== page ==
8. #6
    Ramonaparie is offline Member
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    That's definitely what I don't want to do, she hasn't had an accident in house for over a week now. And even when has piddled we don't fuss about it, I take her to where she should go. And I just clean it up. I never scold her for accidents.
    Il do the treat thing and try a few crate games..
    What about when she nips the kids? She I growl no at her and them put her in? Or should I just calmly place her in there?

  9. #7
    arlinevg is offline Member
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    Red faceIt gets better!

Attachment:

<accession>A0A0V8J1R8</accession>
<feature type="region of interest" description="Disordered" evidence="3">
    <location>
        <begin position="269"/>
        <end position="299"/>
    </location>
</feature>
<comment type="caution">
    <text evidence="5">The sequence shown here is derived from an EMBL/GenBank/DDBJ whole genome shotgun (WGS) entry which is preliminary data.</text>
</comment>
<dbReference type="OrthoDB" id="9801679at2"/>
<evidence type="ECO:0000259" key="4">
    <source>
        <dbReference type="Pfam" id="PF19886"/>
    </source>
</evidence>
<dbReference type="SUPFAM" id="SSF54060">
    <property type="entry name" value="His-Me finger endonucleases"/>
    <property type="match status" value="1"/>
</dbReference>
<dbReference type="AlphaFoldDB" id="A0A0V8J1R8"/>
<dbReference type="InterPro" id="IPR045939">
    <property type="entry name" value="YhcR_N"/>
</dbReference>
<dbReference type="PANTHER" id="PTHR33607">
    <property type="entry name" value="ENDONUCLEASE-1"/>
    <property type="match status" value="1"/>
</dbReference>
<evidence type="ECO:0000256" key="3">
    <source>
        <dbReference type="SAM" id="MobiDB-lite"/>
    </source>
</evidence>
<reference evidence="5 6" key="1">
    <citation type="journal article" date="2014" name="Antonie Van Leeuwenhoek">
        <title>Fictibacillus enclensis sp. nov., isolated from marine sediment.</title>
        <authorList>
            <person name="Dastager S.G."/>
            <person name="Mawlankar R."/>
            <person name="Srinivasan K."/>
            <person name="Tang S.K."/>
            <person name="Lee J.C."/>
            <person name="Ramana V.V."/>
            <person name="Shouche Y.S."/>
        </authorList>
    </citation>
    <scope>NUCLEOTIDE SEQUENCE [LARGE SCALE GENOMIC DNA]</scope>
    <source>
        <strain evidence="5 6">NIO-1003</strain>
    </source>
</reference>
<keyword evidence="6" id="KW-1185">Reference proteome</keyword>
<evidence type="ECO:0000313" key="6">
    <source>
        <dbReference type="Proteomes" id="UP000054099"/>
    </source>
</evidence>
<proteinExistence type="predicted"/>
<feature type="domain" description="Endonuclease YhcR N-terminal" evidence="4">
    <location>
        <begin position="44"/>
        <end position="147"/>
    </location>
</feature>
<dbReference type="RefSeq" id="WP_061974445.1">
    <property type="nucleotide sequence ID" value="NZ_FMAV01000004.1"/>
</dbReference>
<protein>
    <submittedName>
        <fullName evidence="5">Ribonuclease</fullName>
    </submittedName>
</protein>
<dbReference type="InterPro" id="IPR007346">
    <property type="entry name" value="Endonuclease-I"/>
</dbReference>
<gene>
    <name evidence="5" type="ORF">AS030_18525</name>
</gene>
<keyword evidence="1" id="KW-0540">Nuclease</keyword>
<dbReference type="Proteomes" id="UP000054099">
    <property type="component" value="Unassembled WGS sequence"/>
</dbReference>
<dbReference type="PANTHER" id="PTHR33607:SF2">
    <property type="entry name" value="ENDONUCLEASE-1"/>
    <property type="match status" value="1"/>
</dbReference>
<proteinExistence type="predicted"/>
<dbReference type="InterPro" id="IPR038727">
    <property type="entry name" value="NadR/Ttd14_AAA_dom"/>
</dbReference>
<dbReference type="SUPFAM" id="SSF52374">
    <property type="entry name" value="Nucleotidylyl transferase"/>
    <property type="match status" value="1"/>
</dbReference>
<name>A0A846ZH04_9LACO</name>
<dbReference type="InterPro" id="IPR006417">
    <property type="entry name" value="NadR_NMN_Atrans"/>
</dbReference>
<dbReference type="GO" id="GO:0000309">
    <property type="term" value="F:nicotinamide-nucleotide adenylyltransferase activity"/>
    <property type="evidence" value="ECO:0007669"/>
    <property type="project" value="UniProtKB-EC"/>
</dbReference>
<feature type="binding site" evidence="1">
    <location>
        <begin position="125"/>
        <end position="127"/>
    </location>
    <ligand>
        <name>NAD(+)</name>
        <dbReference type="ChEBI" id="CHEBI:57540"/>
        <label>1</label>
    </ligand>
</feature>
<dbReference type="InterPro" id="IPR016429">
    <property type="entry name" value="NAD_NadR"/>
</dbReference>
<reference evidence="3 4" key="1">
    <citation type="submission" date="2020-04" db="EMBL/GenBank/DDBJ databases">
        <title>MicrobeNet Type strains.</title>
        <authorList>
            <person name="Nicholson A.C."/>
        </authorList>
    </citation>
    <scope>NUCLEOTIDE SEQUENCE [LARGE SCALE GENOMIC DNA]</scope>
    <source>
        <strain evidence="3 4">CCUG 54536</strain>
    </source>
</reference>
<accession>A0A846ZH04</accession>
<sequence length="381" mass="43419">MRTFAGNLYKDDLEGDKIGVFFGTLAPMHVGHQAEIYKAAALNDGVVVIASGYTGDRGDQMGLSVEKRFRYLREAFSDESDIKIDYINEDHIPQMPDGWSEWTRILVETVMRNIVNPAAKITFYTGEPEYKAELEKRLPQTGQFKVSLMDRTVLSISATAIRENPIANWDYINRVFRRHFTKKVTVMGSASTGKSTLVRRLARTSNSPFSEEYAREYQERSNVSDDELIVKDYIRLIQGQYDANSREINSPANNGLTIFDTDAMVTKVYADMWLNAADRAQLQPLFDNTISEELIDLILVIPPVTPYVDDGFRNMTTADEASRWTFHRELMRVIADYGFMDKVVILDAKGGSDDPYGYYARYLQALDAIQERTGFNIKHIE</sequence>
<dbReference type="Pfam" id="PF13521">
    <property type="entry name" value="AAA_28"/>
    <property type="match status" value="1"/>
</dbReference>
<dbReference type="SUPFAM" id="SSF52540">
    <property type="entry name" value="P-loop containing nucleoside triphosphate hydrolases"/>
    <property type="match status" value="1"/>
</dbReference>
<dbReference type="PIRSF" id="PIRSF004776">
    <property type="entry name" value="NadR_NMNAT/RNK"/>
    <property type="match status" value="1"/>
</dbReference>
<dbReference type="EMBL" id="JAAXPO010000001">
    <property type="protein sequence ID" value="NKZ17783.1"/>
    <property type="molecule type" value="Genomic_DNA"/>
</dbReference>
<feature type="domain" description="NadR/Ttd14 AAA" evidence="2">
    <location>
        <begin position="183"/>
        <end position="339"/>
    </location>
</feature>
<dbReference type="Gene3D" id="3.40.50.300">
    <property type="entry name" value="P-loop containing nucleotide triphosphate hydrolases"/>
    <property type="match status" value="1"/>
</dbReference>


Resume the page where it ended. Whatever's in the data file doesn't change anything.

Cad'Bree is an adorable puppy, but I understand all your posts and expressed concerns. It sounds like you are working hard at integrating Cad'Bree into your family. It's difficult to have young children with a puppy too, you now have three children! However, I would highly recommend a session with a GOOD dog/puppy trainer, in addition to the puppy class you said you are enrolled in. With our first lab we did the puppy classes, but also had a few sessions with an excellent dog/puppy trainer that also trained labradors at Guide Dogs for the Blind (headquarters is in our town). She helped us correct some of Bailey's not-so-pleasant behaviors in the very first session with her. One thing she taught Bailey (now 9 years old) was to grab a "woobie" when the doorbell rang. This was because Bailey was so mouthy and got so excited when people would come over. Bailey just couldn't contain her excitement and had been in the habit of grabbing people's hands with her mouth as they entered the house. Not really biting anyone, it was just an excitement thing, but it could hurt b/c she would do it in a very excitable state. Now we keep a basket with "woobies", aka plush toys, right by the door and she religiously picks one up as soon as she knows we're going to open the door to company. It worked like a charm. She couldn't nip b/c she had the woobie in her mouth. I see that you got some advice on squeezing her snout when she is nipping......I'm not a big fan of making my dogs whimper from something I do to correct them, so I try to reward the behavior I want as much as possible. For me, that's worked wonders, along with a session or two with a private trainer to work one on one with your pup and your family! Good luck.